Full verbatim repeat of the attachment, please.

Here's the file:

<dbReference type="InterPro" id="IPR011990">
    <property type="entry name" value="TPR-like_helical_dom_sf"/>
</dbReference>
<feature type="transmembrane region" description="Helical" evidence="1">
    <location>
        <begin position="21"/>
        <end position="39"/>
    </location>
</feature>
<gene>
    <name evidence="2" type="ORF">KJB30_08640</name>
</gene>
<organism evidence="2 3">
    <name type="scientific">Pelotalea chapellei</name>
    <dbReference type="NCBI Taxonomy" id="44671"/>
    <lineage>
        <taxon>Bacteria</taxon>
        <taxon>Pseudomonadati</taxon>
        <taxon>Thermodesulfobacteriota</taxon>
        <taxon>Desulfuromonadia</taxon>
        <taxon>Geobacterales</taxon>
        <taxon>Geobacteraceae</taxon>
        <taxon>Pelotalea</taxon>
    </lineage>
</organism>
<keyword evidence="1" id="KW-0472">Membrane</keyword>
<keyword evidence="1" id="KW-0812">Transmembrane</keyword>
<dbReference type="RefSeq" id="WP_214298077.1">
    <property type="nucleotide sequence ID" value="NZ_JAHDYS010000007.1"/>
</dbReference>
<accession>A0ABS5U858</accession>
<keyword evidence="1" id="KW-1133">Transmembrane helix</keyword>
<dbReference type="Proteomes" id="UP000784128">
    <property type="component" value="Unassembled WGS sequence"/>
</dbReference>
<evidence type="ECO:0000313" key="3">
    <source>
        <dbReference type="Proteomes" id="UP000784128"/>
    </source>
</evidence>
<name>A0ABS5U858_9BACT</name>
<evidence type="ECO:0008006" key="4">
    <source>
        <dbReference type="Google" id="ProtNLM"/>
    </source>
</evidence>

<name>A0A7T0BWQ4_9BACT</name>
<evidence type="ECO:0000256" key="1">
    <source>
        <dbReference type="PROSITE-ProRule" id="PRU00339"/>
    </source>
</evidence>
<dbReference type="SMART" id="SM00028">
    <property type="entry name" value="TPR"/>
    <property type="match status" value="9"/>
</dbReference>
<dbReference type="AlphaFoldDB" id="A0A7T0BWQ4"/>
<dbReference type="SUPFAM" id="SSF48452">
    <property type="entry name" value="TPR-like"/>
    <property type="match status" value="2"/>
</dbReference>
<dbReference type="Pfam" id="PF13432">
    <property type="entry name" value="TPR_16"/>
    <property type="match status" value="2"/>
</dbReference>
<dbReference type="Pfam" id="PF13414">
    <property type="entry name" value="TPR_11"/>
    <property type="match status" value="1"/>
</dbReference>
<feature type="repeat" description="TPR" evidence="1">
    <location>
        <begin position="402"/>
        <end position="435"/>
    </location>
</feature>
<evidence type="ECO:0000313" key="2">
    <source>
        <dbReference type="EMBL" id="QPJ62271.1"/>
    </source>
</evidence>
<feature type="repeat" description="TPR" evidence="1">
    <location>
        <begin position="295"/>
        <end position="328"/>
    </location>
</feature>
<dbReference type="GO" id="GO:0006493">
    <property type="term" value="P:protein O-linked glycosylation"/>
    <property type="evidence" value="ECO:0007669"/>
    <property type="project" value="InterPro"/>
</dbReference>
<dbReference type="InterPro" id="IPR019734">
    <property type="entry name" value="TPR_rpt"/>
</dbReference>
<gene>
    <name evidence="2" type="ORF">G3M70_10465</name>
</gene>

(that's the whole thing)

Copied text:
<dbReference type="InterPro" id="IPR011990">
    <property type="entry name" value="TPR-like_helical_dom_sf"/>
</dbReference>
<feature type="transmembrane region" description="Helical" evidence="1">
    <location>
        <begin position="21"/>
        <end position="39"/>
    </location>
</feature>
<gene>
    <name evidence="2" type="ORF">KJB30_08640</name>
</gene>
<organism evidence="2 3">
    <name type="scientific">Pelotalea chapellei</name>
    <dbReference type="NCBI Taxonomy" id="44671"/>
    <lineage>
        <taxon>Bacteria</taxon>
        <taxon>Pseudomonadati</taxon>
        <taxon>Thermodesulfobacteriota</taxon>
        <taxon>Desulfuromonadia</taxon>
        <taxon>Geobacterales</taxon>
        <taxon>Geobacteraceae</taxon>
        <taxon>Pelotalea</taxon>
    </lineage>
</organism>
<keyword evidence="1" id="KW-0472">Membrane</keyword>
<keyword evidence="1" id="KW-0812">Transmembrane</keyword>
<dbReference type="RefSeq" id="WP_214298077.1">
    <property type="nucleotide sequence ID" value="NZ_JAHDYS010000007.1"/>
</dbReference>
<accession>A0ABS5U858</accession>
<keyword evidence="1" id="KW-1133">Transmembrane helix</keyword>
<dbReference type="Proteomes" id="UP000784128">
    <property type="component" value="Unassembled WGS sequence"/>
</dbReference>
<evidence type="ECO:0000313" key="3">
    <source>
        <dbReference type="Proteomes" id="UP000784128"/>
    </source>
</evidence>
<name>A0ABS5U858_9BACT</name>
<evidence type="ECO:0008006" key="4">
    <source>
        <dbReference type="Google" id="ProtNLM"/>
    </source>
</evidence>

<name>A0A7T0BWQ4_9BACT</name>
<evidence type="ECO:0000256" key="1">
    <source>
        <dbReference type="PROSITE-ProRule" id="PRU00339"/>
    </source>
</evidence>
<dbReference type="SMART" id="SM00028">
    <property type="entry name" value="TPR"/>
    <property type="match status" value="9"/>
</dbReference>
<dbReference type="AlphaFoldDB" id="A0A7T0BWQ4"/>
<dbReference type="SUPFAM" id="SSF48452">
    <property type="entry name" value="TPR-like"/>
    <property type="match status" value="2"/>
</dbReference>
<dbReference type="Pfam" id="PF13432">
    <property type="entry name" value="TPR_16"/>
    <property type="match status" value="2"/>
</dbReference>
<dbReference type="Pfam" id="PF13414">
    <property type="entry name" value="TPR_11"/>
    <property type="match status" value="1"/>
</dbReference>
<feature type="repeat" description="TPR" evidence="1">
    <location>
        <begin position="402"/>
        <end position="435"/>
    </location>
</feature>
<evidence type="ECO:0000313" key="2">
    <source>
        <dbReference type="EMBL" id="QPJ62271.1"/>
    </source>
</evidence>
<feature type="repeat" description="TPR" evidence="1">
    <location>
        <begin position="295"/>
        <end position="328"/>
    </location>
</feature>
<dbReference type="GO" id="GO:0006493">
    <property type="term" value="P:protein O-linked glycosylation"/>
    <property type="evidence" value="ECO:0007669"/>
    <property type="project" value="InterPro"/>
</dbReference>
<dbReference type="InterPro" id="IPR019734">
    <property type="entry name" value="TPR_rpt"/>
</dbReference>
<gene>
    <name evidence="2" type="ORF">G3M70_10465</name>
</gene>